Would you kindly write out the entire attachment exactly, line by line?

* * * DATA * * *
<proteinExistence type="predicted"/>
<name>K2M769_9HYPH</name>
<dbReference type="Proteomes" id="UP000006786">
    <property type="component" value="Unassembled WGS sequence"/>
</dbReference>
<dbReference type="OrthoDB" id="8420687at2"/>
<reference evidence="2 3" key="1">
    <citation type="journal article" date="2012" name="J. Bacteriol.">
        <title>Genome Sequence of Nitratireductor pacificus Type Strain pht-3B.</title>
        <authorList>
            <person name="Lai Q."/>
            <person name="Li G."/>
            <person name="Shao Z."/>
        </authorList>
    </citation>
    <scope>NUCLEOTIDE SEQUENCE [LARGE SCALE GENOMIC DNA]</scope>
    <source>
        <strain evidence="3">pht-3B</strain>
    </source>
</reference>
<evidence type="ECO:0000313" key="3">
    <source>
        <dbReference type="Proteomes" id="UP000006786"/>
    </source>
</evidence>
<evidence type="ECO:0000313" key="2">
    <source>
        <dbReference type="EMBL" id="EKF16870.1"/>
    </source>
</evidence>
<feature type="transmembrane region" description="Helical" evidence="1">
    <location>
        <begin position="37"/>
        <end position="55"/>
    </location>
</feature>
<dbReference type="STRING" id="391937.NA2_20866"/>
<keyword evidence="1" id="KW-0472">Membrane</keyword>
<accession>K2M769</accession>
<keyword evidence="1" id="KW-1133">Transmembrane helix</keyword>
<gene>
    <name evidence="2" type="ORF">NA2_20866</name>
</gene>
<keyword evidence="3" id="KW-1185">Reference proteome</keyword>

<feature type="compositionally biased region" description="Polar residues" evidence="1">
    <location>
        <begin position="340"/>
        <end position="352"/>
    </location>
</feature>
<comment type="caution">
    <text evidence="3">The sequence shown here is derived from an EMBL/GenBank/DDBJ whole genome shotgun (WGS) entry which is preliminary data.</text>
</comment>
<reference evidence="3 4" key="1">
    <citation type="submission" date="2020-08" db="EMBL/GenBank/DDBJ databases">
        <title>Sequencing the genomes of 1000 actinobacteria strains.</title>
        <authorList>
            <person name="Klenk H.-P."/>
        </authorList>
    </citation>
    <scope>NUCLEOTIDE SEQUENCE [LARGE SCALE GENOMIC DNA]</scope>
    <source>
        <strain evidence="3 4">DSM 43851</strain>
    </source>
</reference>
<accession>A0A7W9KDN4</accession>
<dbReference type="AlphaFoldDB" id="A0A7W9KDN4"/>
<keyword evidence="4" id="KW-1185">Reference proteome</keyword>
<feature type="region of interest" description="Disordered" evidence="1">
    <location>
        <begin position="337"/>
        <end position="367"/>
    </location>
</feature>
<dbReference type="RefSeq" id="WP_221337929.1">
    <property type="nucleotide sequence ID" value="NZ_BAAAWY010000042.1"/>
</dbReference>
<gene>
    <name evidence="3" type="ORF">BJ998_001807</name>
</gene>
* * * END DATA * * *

<proteinExistence type="predicted"/>
<name>K2M769_9HYPH</name>
<dbReference type="Proteomes" id="UP000006786">
    <property type="component" value="Unassembled WGS sequence"/>
</dbReference>
<dbReference type="OrthoDB" id="8420687at2"/>
<reference evidence="2 3" key="1">
    <citation type="journal article" date="2012" name="J. Bacteriol.">
        <title>Genome Sequence of Nitratireductor pacificus Type Strain pht-3B.</title>
        <authorList>
            <person name="Lai Q."/>
            <person name="Li G."/>
            <person name="Shao Z."/>
        </authorList>
    </citation>
    <scope>NUCLEOTIDE SEQUENCE [LARGE SCALE GENOMIC DNA]</scope>
    <source>
        <strain evidence="3">pht-3B</strain>
    </source>
</reference>
<evidence type="ECO:0000313" key="3">
    <source>
        <dbReference type="Proteomes" id="UP000006786"/>
    </source>
</evidence>
<evidence type="ECO:0000313" key="2">
    <source>
        <dbReference type="EMBL" id="EKF16870.1"/>
    </source>
</evidence>
<feature type="transmembrane region" description="Helical" evidence="1">
    <location>
        <begin position="37"/>
        <end position="55"/>
    </location>
</feature>
<dbReference type="STRING" id="391937.NA2_20866"/>
<keyword evidence="1" id="KW-0472">Membrane</keyword>
<accession>K2M769</accession>
<keyword evidence="1" id="KW-1133">Transmembrane helix</keyword>
<gene>
    <name evidence="2" type="ORF">NA2_20866</name>
</gene>
<keyword evidence="3" id="KW-1185">Reference proteome</keyword>

<feature type="compositionally biased region" description="Polar residues" evidence="1">
    <location>
        <begin position="340"/>
        <end position="352"/>
    </location>
</feature>
<comment type="caution">
    <text evidence="3">The sequence shown here is derived from an EMBL/GenBank/DDBJ whole genome shotgun (WGS) entry which is preliminary data.</text>
</comment>
<reference evidence="3 4" key="1">
    <citation type="submission" date="2020-08" db="EMBL/GenBank/DDBJ databases">
        <title>Sequencing the genomes of 1000 actinobacteria strains.</title>
        <authorList>
            <person name="Klenk H.-P."/>
        </authorList>
    </citation>
    <scope>NUCLEOTIDE SEQUENCE [LARGE SCALE GENOMIC DNA]</scope>
    <source>
        <strain evidence="3 4">DSM 43851</strain>
    </source>
</reference>
<accession>A0A7W9KDN4</accession>
<dbReference type="AlphaFoldDB" id="A0A7W9KDN4"/>
<keyword evidence="4" id="KW-1185">Reference proteome</keyword>
<feature type="region of interest" description="Disordered" evidence="1">
    <location>
        <begin position="337"/>
        <end position="367"/>
    </location>
</feature>
<dbReference type="RefSeq" id="WP_221337929.1">
    <property type="nucleotide sequence ID" value="NZ_BAAAWY010000042.1"/>
</dbReference>
<gene>
    <name evidence="3" type="ORF">BJ998_001807</name>
</gene>